The most frequently asked question when I approach people about finding necessary work is: ‘What do you do?’
The answer, I’m afraid, is that I don’t really know. It’s an impossibly broad question. Right now, I am writing this while eating a chocolate biscuit. I’ve just made a cup of real ground coffee, with which I am washing down the biscuit. So I write, but more usefully I also make good coffee….
In order to write, obviously, I need certain skills: thinking, organising, typing, spelling, punctuation and grammar – the ability to specify, configure and operate a laptop computer, a device I obtained (only after resolving with the bank a little existential difficulty over my identity) after days of research (okay, I asked my son!) from an online retailer. So I have computer literacy, online research, negotiating, parenting and purchasing skills – and a degree of persistence. Doesn’t everyone?
Not very helpful answers. But where else to go with the question? It’s ‘what I do’, in the sense of what skills and experience would fit me for work of any kind. But it’s only a very small part of ‘what I do’.
I could go down another route, describing all the things I have done in the past and challenging the questioner to pick out any bits they might find most useful in predetermining my possible benefit to them. I could say, for example, truthfully, that in the 1970s I was a pioneer in the field of commercial broadcasting in the UK. Would you know what I did, from that very broad answer? If you had no personal experience of setting-up and managing the news and talks department of a new radio station, working from scratch, how would you know what I did?
There I was, managing a complex, multi-layered operation: planning, specifying, budgeting, purchasing, recruiting and training staff, setting up contact networks in a strange town, devising formats and scheduling programmes…. Imagine what might be involved, what challenges it would present and the many competencies that might be needed to meet them?
The truth is, I had no idea what I was doing when I did that. I just found myself in a certain place at a certain time, with a certain opportunity opening up in front of me. I was 24 years old, superficially talented and full of crap. I just did what I thought needed to be done, met each challenge as it arose, used my practical common sense, persuasive logic and creative vision, my limited experience, and hoped for the best. Ultimately, I had to compromise on many issues, remain flexible and pragmatic, and trust my colleagues. Also, I had to do a lot of the work myself: writing, eating biscuits, making coffee…. Even so, I managed to get fired, as usual, for not telling people what they wanted to hear.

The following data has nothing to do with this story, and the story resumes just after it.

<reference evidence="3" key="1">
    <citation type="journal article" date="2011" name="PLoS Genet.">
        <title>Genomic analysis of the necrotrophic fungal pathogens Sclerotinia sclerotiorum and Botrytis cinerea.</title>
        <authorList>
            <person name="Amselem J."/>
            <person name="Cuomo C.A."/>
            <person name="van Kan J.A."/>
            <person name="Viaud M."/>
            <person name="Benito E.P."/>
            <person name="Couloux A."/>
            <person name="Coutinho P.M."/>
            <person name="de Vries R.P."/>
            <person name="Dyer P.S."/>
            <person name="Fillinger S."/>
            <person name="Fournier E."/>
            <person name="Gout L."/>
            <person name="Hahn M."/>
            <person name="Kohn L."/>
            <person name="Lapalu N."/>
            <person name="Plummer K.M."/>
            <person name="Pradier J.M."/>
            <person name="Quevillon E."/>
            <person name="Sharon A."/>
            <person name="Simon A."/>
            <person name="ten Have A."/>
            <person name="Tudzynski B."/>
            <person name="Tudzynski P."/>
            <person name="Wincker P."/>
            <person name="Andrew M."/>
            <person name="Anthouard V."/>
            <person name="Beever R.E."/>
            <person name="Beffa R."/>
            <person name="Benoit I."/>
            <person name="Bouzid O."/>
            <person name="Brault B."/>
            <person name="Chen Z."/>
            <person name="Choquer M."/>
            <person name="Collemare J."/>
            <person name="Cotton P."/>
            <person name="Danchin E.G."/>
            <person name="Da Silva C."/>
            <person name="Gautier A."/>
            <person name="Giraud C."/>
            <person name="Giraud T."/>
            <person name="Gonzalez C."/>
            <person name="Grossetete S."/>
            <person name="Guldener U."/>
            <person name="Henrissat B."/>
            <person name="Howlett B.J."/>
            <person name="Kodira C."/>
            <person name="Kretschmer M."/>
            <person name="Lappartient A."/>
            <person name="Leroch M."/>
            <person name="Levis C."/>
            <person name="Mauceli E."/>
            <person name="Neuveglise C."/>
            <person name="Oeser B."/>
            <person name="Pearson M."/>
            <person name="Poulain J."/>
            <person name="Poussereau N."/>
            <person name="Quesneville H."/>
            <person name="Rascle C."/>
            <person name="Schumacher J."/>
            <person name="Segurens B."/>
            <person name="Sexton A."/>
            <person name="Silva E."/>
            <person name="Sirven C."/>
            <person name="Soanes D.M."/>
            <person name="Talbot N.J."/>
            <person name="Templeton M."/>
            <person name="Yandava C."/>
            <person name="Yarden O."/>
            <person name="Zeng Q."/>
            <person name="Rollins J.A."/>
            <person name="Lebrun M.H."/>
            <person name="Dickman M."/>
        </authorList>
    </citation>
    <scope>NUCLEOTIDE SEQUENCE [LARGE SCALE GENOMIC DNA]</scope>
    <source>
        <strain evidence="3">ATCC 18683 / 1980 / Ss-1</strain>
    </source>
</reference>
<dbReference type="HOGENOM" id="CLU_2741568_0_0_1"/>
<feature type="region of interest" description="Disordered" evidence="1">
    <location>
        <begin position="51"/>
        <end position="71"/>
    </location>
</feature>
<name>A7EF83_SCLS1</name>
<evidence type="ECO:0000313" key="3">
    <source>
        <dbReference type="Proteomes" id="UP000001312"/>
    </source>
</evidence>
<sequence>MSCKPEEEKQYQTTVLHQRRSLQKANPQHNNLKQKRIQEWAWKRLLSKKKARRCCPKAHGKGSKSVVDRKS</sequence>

But how did I find myself in that position? Well, I’d spent two years in college, training to be a film cameraman. I found myself working in radio, only because the film industry was so tightly controlled by the technicians’ union that I could not stay in work for more than a few days before being moved on. If in June 1970 you had asked me ‘what do you do?’, I would have answered: ‘I know a bit about film emulsions, sensitometry and densitometry, the operation of 16mm and 35mm cameras, how to light for dramatic effect and what f-stop and focal length of lens combination will give the required depth-of-field under certain lighting conditions to shoot a scene.’ And then I went to work instead writing and reading radio news bulletins for a bare living, something for which I had not the slightest qualification.
In this way, I progressed to become someone who could be relied on to do almost any job related to the process of gathering, collating and publishing information for consumption by specified audiences. I worked for nine years as a writer, producer and presenter of news and current affairs programmes of every kind; also making trailers and commercials, even a weekly comedy show. I was both a desk editor and a reporter – probably the world’s worst. Increasingly, I did advertising voiceover work and wrote, produced, directed and narrated some 70 short training and promotional films, videos and multimedia presentations for industrial and commercial clients, while at the same time reading for a degree in Applied Photography, Film and Television (with Sociology of the Mass Media). But I never made any money. I didn’t care about money, as long as people wanted me to work – the terrible legacy of being brought up by actors.